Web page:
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UBC Theses and Dissertations

Approximation techniques for the Stefan problem Katz, Hart Victor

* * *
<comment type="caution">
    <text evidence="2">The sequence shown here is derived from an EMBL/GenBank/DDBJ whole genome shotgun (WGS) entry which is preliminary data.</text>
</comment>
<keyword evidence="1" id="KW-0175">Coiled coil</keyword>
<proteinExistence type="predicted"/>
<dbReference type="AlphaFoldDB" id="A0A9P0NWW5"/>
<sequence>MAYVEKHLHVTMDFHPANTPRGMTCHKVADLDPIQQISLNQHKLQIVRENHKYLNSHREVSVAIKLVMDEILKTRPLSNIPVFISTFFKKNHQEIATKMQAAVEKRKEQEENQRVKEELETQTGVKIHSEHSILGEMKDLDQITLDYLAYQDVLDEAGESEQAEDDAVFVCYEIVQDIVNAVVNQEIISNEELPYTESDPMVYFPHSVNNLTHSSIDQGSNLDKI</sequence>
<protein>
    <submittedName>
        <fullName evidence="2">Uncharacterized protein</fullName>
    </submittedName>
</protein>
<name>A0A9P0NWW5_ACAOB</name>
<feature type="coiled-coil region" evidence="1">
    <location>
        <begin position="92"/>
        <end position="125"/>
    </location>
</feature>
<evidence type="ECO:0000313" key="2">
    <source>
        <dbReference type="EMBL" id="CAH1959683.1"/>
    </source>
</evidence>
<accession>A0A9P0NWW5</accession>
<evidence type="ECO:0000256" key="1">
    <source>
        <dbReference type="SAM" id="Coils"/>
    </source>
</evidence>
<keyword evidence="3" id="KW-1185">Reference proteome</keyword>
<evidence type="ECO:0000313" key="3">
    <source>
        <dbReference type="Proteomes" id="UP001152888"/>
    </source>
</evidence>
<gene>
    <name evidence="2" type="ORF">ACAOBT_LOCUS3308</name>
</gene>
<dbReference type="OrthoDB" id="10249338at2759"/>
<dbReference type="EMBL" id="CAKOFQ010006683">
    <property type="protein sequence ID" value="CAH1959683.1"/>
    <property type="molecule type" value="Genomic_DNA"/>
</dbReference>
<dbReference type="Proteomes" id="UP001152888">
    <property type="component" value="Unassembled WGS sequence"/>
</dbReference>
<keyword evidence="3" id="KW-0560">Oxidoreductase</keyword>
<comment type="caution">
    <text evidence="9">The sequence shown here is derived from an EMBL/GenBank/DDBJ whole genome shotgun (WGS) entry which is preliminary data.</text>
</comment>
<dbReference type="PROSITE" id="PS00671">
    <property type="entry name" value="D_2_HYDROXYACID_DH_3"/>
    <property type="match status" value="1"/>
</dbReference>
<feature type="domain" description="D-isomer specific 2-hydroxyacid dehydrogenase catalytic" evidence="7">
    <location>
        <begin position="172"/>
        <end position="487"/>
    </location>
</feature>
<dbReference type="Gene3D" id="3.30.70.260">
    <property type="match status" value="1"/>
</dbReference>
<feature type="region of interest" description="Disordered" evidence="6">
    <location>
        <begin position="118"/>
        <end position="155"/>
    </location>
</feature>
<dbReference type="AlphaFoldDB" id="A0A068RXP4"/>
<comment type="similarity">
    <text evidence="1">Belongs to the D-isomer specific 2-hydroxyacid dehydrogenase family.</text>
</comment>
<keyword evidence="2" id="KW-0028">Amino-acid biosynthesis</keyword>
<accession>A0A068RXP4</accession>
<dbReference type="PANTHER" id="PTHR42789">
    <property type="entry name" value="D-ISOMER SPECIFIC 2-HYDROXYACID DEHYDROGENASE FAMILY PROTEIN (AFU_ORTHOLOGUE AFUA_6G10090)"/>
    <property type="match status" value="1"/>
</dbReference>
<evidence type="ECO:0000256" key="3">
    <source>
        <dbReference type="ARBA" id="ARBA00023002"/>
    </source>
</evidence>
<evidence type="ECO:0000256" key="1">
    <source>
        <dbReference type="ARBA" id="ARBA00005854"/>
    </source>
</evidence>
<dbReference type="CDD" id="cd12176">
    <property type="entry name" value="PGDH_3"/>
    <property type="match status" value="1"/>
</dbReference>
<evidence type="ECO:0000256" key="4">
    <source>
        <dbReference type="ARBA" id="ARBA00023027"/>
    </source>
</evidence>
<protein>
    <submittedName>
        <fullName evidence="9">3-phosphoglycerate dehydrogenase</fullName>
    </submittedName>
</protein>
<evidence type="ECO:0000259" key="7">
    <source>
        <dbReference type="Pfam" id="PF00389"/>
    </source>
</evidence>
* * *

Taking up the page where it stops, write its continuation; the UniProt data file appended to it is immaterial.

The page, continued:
The macroscopic description of matter undergoing a phase change (the Stefan Problem) can be formulated as a set of coupled, non-linear partial differential equations. For the case of one space dimension, the thesis develops three approximation methods to solve these equations. (a) Asymptotic Expansions With the Green's functions to suit the given boundary conditions, the system can be transformed into a set of integral equations. For the case where the initial phase grows without limit as т → ∞ ,the large т expansions for the integrals are calculated and the large т behaviour of the interphase boundary found.(b) Perturbation Expansions When the latent heat of fusion of a material is large relative to the heat content of that material, a uniformly valid perturbation expansion in a parameter related to the ratio of these heats is possible. The first few terms of the expansions for the temperature distribution and the position of the interphase boundary are calculated and found to be in good agreement with the few known exact solutions and numerically calculated solutions. (c) Numerical Techniques Rather than use a traditional finite difference scheme, only time is discretized and an analytic expression for an approximate temperature is found for each time step. This method gives good results for the temperatures over the time intervals required by the physics of the problem. Finally, the method is applied to describe the freezing of a shallow lake.

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